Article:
under the ground

I found Lessons from the London Undeground in my inbox this a.m. and read it with some doubt: […]

I found Lessons from the London Undeground in my inbox this a.m. and read it with some doubt: yet another metaphor for IA? When do IA’s find time to do IA when they apparently spend so much of it explaining what it is.

Then I was sucked in. And utterly charmed and intrigued by the metaphor of the London Underground for the web.

If you’ve ever emerged from the underground (or the metro, or the subway) dazed and perplexed and disoriented, you know what I mean when I say that is much like coming up from a long stint of surfing to stagger to the kitchen for a soda (and accidently walk into the closet. or maybe that’s just me). We learn a new set of navigation rules to the point of almost unlearning our native ones.

It’s a whole different world underground, with all our usual wayfinding devices (sky, wind, square walls, windows) removed; to be replaced only by signs. Signs get to be very important.

It’s an apt and intriguing metaphor, complete with solutions we have hardly begun to tap into.

Thought-provoking article. Check it out.


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  1. 3
    Celia Romaniuk


    I was interested in your comment, but after discussing it with some tube-geek friends, and travelling on the Northern line this afternoon, I decided that the directions of the ‘spokes’ don’t actually indicate which way the doors open.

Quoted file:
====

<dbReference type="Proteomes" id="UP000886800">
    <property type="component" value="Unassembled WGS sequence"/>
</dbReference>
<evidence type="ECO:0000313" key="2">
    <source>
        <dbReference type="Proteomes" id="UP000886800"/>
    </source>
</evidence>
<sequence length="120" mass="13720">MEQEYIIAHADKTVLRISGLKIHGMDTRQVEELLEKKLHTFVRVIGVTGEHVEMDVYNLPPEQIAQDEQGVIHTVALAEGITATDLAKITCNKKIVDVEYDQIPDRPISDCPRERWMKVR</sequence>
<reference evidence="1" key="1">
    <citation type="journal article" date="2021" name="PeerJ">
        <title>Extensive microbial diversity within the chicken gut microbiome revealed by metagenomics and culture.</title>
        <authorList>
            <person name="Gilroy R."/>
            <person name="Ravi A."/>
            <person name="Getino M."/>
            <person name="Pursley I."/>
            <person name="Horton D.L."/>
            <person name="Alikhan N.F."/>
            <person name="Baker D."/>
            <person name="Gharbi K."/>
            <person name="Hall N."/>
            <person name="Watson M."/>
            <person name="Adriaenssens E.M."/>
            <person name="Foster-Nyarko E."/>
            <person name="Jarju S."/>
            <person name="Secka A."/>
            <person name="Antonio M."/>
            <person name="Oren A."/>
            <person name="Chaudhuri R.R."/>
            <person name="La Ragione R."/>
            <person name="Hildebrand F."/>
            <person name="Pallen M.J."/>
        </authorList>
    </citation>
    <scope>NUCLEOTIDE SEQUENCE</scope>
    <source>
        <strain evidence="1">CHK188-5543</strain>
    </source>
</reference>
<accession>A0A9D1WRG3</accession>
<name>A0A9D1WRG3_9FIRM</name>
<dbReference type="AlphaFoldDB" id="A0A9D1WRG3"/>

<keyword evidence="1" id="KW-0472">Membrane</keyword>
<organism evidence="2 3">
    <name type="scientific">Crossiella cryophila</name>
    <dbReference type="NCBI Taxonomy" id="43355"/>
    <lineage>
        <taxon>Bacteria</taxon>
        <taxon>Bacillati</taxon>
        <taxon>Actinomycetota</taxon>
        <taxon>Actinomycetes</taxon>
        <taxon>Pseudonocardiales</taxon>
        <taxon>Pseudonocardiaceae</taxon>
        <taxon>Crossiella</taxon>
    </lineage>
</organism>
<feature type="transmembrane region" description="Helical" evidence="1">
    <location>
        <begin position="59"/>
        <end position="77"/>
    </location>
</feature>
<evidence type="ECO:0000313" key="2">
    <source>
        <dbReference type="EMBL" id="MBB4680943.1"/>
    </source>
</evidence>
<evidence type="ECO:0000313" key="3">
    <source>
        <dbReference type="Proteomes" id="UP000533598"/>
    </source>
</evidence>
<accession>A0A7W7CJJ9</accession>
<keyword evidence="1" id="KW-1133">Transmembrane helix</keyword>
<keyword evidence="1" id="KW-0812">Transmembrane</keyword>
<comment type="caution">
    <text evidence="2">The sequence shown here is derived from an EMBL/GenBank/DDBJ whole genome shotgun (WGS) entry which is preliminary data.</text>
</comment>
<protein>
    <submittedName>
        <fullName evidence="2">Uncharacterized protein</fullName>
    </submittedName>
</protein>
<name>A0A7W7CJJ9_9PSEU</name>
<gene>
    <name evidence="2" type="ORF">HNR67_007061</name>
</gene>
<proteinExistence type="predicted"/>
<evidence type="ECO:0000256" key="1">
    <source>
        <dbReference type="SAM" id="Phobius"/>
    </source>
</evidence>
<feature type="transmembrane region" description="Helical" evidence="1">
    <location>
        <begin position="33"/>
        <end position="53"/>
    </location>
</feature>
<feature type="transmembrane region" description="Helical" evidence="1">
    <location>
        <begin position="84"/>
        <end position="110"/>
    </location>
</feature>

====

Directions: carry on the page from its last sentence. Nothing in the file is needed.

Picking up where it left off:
Rather, they’re placed that way to deal with labelling issues. There’s only so much space for labels to fit on the horizontal map. Hence some labels are written above the line, and some below.

    This is why the maps on the platforms and corrdors have all the spokes pointing the same way – there is enough horizontal space to write the labels (compare to http://www.btinternet.com/~jason.hobbs2/articles/tube/four.html).

    Interestingly, the labelling issue is also why some stations on, say, the Northern line, are spaced out on the map. The distances between stations does not represent geographical distances. They just give room for the stations’ names.

  2. 4

    Something that I’ve talked about with Jones the IA: you can be disorientated on the Tube, but you can’t get lost. Which is why real Londoners prove themselves by taking the bus. And why, incidentally, the new set of London bus maps look more like Tube maps.

    And Bill: thanks for that tip. In a decade of visiting London, I never knew that the station markers indicated the side the doors open.

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